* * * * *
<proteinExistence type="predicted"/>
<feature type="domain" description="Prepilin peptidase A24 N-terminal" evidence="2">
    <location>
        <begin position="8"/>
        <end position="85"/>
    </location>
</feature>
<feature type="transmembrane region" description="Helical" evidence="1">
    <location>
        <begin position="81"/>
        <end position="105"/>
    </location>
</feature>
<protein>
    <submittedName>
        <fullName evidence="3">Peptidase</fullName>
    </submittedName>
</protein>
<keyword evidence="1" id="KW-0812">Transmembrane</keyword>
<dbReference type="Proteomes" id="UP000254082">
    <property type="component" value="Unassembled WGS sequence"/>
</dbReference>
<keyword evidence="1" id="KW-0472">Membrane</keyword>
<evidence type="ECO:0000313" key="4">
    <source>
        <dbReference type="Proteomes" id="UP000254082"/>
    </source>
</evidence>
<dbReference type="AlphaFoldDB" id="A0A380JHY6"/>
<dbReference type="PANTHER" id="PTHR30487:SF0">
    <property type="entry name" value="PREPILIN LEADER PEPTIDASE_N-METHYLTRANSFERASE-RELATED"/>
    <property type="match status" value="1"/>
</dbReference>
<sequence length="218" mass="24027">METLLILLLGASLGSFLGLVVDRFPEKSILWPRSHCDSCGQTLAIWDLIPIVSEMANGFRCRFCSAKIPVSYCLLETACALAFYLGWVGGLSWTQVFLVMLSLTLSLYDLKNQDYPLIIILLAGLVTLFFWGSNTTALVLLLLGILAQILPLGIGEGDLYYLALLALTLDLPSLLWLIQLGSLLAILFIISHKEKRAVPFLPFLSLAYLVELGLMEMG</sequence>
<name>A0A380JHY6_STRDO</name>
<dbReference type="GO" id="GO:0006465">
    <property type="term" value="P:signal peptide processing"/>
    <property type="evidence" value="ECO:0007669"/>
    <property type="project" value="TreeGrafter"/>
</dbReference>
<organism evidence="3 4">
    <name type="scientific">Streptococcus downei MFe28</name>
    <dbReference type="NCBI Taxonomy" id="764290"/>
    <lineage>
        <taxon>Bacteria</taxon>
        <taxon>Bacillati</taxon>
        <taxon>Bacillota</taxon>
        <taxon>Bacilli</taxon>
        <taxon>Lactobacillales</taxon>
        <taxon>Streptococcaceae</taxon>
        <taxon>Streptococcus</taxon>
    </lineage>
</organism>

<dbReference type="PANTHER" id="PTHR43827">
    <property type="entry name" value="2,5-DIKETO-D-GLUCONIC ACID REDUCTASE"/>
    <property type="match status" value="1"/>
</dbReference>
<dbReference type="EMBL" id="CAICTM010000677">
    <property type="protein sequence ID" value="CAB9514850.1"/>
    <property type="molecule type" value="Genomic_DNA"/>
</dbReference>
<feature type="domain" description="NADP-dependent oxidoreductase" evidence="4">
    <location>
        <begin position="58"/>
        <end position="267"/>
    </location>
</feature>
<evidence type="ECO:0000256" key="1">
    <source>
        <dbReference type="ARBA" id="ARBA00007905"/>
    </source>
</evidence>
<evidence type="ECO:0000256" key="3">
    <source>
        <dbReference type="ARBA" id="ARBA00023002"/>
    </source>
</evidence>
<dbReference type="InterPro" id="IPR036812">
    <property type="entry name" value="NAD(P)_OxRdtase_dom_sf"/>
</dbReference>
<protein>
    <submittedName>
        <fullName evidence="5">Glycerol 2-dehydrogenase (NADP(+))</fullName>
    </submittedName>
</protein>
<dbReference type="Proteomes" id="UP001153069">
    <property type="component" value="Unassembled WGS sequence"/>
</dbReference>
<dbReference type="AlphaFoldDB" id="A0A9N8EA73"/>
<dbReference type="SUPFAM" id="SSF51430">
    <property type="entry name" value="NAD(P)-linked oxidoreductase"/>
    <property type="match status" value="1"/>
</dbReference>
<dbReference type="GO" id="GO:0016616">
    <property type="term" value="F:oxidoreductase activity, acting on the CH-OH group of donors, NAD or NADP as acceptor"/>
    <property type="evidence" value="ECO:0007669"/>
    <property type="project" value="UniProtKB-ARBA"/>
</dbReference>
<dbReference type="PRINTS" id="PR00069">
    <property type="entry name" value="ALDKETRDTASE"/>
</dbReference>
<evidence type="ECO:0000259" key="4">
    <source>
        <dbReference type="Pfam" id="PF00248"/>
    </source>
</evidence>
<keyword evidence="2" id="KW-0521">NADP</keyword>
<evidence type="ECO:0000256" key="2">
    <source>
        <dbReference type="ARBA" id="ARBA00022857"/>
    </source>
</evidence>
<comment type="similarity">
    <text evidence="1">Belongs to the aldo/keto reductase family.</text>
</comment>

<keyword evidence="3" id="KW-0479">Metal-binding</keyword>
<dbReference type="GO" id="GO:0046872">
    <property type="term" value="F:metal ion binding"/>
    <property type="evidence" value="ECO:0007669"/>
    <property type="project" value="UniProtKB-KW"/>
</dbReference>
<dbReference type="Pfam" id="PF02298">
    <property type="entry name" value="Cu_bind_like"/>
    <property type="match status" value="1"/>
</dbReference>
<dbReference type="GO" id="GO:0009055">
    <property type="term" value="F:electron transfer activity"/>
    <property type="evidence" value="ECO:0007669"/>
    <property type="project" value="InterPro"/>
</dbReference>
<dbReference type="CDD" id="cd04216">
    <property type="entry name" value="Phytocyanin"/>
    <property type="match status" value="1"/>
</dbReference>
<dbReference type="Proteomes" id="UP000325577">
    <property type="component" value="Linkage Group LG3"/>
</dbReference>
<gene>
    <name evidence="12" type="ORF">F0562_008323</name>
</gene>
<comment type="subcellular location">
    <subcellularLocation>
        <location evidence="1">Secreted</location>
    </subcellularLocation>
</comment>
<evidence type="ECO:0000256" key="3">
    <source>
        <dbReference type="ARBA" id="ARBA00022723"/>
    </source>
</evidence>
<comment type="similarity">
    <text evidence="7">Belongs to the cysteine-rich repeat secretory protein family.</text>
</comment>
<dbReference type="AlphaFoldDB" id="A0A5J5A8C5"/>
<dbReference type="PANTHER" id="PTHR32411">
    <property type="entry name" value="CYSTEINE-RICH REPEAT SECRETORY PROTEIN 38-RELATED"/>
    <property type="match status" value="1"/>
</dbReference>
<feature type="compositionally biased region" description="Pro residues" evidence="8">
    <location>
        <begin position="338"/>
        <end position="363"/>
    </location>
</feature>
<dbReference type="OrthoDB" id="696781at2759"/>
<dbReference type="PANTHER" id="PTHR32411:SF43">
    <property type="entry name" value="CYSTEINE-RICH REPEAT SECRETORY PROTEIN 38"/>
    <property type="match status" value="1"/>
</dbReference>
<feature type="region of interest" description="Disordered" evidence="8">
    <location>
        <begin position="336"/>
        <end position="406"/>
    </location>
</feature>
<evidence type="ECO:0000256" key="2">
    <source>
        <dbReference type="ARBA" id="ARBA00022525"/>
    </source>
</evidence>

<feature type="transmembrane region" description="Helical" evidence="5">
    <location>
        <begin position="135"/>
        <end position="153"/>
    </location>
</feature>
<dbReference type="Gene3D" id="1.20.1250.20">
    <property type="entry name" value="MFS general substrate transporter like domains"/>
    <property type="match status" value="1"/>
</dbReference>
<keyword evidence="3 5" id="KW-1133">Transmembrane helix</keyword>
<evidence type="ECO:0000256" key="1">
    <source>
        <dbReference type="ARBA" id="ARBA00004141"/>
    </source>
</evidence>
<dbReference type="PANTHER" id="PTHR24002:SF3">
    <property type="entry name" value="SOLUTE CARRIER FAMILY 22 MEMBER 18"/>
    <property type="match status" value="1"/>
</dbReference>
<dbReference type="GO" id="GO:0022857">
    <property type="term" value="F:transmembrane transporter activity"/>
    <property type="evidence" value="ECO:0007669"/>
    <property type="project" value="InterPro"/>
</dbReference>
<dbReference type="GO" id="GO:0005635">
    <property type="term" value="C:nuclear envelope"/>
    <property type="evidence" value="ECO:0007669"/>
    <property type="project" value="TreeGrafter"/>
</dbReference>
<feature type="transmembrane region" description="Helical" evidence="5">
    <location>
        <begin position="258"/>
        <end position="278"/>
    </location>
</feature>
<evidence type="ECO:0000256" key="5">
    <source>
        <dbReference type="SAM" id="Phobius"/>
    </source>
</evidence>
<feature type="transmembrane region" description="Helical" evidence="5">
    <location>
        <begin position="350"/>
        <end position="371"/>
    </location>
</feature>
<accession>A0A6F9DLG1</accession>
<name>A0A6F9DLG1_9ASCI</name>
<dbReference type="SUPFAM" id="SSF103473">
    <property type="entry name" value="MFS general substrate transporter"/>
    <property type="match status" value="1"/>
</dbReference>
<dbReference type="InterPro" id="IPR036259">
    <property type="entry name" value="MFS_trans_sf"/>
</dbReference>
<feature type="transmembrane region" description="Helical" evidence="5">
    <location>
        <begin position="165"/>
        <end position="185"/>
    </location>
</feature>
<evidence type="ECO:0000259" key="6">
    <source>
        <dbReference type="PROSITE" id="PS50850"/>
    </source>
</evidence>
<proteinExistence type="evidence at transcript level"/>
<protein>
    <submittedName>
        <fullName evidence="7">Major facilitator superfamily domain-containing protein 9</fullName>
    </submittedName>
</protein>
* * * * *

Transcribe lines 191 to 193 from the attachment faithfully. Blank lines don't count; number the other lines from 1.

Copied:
<keyword evidence="3 5" id="KW-1133">Transmembrane helix</keyword>
<evidence type="ECO:0000256" key="1">
    <source>